36-Year-Old Catcher – Free Agent
2018 Fantasy Baseball Outlook
There was no outlook written for Ronny Paulino in 2018. Check out the latest news below for more on his current fantasy value.
Ronny Paulino Contract Information:
Paulino signed a minor league contract with the Tigers in November of 2013.
Paulino has been released by the Tigers, due mostly to the fact that he's currently serving a 100-game suspension for violating the minor league drug prevention and treatment program, the Toledo Blade's J. Wagner reports.
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Ronny Paulino: MLB Games Played By Position
Ronny Paulino Split Stats (View Full Split Stats)
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Ronny Paulino: Past News Updates ( ▲ View most recent update )
RotoWire's Preseason Outlooks
There was no outlook written for Ronny Paulino.
Paulino was signed by the Mets to a one-year deal to serve as a right-handed complement to Josh Thole. He missed the first month while completing a suspension for PED usage and illness, but got off to a strong start driven mainly by an unsustainable BABIP. Paulino crashed back to earth, going just 25-for-124 over the last three months and getting dogged by questions about his defense and work ethic. The Mets non-tendered him in December and he will look to hook on elsewhere to fill a similar part-time platoon role.
John Baker's injury hurt Paulino's 2010 numbers, as he's better suited in a platoon where he only has to face left-handers than as an everyday player. His PED suspension brought a sudden end to his Marlins tenure, though, and he'll pick his career back up with the Mets as Josh Thole's veteran caddy. If New York can make sure he doesn't see much right-handed pitching, he could be a useful second fantasy catcher.
Paulino proved to be an excellent fit as John Baker's backup/platoon partner, smacking left-handed pitchers around at a .290/.343/.458 rate and playing acceptable defense. His fantasy upside is limited, as a Baker injury would get Paulino bulk production at the cost of more average-killing at-bats against righties, but he fits the Marlins' needs (and pocketbook) quite well.
New Pirates manager John Russell told Paulino late in spring training that Ryan Doumit was his starting catcher and Paulino never really recovered. After seeing sporadic time in Pittsburgh, the team finally shipped him out to Triple-A Indianapolis at the beginning of June. Following a first game in which he went 5-for-5, Paulino suffered an ankle injury that cost him most of his summer. Paulino finished 2008 with a .302 batting average in the minors and .212 with Pittsburgh. He'll get a change of scenery after being dealt to the Phillies and could help the big catcher re-start a career that saw him hit .310 as a rookie in 2006.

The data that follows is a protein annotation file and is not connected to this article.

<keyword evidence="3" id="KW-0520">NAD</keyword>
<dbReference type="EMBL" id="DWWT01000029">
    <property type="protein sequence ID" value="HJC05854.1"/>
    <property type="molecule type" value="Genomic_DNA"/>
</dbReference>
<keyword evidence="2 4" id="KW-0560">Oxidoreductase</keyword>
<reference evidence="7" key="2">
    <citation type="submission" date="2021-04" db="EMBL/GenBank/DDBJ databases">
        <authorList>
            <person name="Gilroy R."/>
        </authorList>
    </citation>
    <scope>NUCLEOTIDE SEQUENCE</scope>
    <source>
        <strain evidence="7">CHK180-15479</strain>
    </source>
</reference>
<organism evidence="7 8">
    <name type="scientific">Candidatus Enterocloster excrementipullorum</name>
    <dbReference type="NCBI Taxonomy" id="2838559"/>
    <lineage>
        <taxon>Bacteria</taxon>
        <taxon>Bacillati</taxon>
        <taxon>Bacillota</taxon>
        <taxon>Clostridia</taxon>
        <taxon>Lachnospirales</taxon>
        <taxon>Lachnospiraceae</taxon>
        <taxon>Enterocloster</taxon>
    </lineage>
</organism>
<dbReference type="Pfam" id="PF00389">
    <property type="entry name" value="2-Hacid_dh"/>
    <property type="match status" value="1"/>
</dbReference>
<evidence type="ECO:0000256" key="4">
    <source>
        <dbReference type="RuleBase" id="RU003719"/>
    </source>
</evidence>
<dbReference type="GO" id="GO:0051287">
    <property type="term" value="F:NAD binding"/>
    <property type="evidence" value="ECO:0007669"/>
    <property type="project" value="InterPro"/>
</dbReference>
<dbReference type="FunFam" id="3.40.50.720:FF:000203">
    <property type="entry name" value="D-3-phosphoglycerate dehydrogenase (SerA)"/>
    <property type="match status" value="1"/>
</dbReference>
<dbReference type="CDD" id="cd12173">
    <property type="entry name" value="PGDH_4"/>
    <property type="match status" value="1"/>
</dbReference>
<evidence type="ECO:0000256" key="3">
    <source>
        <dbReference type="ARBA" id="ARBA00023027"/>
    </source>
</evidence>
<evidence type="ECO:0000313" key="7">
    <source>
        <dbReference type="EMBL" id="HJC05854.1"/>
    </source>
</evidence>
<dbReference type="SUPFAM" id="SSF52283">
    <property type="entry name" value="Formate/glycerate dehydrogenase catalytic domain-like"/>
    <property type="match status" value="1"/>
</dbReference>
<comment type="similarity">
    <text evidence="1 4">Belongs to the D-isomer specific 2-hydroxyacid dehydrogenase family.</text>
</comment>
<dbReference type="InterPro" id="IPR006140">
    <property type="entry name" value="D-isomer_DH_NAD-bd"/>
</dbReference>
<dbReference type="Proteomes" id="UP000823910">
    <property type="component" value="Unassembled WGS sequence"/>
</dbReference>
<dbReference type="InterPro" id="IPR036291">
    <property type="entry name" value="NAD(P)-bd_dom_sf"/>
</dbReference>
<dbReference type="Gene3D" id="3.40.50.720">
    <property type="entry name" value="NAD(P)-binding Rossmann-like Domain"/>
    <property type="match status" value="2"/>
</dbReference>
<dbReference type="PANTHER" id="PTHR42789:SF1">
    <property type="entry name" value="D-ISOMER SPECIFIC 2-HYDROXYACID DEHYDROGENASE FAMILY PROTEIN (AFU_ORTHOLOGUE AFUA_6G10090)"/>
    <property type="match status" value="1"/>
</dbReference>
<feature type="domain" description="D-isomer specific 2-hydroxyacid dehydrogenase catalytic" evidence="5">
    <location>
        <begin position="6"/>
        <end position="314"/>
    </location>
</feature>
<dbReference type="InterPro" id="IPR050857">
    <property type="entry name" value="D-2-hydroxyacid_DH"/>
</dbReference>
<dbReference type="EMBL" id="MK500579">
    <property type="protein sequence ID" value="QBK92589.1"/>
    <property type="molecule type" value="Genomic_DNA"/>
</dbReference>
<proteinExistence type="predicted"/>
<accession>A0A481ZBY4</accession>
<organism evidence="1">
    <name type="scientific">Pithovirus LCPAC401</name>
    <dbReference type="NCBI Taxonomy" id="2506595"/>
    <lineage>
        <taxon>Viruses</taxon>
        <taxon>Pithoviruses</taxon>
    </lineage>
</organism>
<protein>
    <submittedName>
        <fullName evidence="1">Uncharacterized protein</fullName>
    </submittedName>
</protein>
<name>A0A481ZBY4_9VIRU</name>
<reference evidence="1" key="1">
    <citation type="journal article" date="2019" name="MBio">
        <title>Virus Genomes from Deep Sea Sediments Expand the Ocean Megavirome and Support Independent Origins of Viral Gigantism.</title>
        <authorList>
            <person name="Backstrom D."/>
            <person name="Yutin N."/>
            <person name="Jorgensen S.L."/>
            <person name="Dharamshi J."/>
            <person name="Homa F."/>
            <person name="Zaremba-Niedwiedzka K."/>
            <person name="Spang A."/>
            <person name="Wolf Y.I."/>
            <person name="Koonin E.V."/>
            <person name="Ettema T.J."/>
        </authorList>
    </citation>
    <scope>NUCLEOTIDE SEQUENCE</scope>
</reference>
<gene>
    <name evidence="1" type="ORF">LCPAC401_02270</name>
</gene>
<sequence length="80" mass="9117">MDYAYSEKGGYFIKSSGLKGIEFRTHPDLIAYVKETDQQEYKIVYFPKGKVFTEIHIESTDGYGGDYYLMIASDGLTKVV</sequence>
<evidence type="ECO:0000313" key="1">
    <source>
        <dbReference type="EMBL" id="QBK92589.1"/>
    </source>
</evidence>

Paulino's final line doesn't begin to explain the inconsistencies and downright lack of production the bulky catcher experienced in 2007. Following a fine 2006 campaign when Paulino hit a surprising .310, many observers believed the oversized backstop's batting average would drop but his power numbers would increase. In the final analysis, that's exactly what happened but the road was bumpier than Wrigley Field's infield. Paulino got off a .218 start (34-for-156) the first two months of the season, when many fantasy owners likely dropped him. His stance at the plate prevented him from reaching outside corner strikes. Amazingly, he did little to correct his approach but raised his final batting average to .263 by hitting .293 after the All-Star break. His defense ranked among the worst in the league, as relay throws to home plate were commonly dropped and passed balls were the norm. Still, as it stands, the Pirates haven't signed another backstop to compete with Paulino, and Ryan Doumit is even worse defensively, meaning Paulino could start another 130-plus games. If you draft the lumbering catcher, make sure you have a plentiful stock of aspirin.
It wouldn't at all be surprising to see Paulino post more catcher-like numbers, both offensively and defensively, in 2007. As a rookie, the 6-foot-2, 240-pound backstop, who looks a lot more like Albert Pujols than Mike Lavalliere, had Spanky-like power production. Paulino, 25, batted an outstanding .310 in 442 at-bats but hit just six home runs with 55 RBI. Defensively he was a wreck, ranking among the league leaders in errors (11) and passed balls (9), though pitchers seemed comfortable with him behind the plate. Look for his defense to improve in 2007 -- if it doesn't, Ryan Doumit looms.
Paulino is coming off of a fine 2005 campaign that reignited his prospect status. The 25-year-old catcher, who split time between Double-A and Triple-A ball, hit a combined .306 with 19 home runs and 62 RBI. Claimed by the Royals as a Rule 5 player by the Royals in 2003 and then returned, he had a cup of coffee with the Pirates in September and went 2-for-4. He's a capable defender with good size (6-foot-3, 235 pounds). With injuries to catchers Ryan Doumit and Humberto Cota -- a very possible scenario -- Paulino could see time with Pittsburgh in 2006. His offensive potential at a weak-hitting position makes him worth keeping an eye on.
Paulino, who batted .285 with 15 homers and 60 RBI in 99 games for Double-A Altoona in 2004 and was added to the Pirates 40-man roster in October, has thrown out 40 percent of those trying to steal against him since the 1999 season. It's not likely that Paulino will make any sort of fantasy impact in 2005, but the Pirates don't want to lose the catcher in the Rule 5 draft like they did following the 2002 season.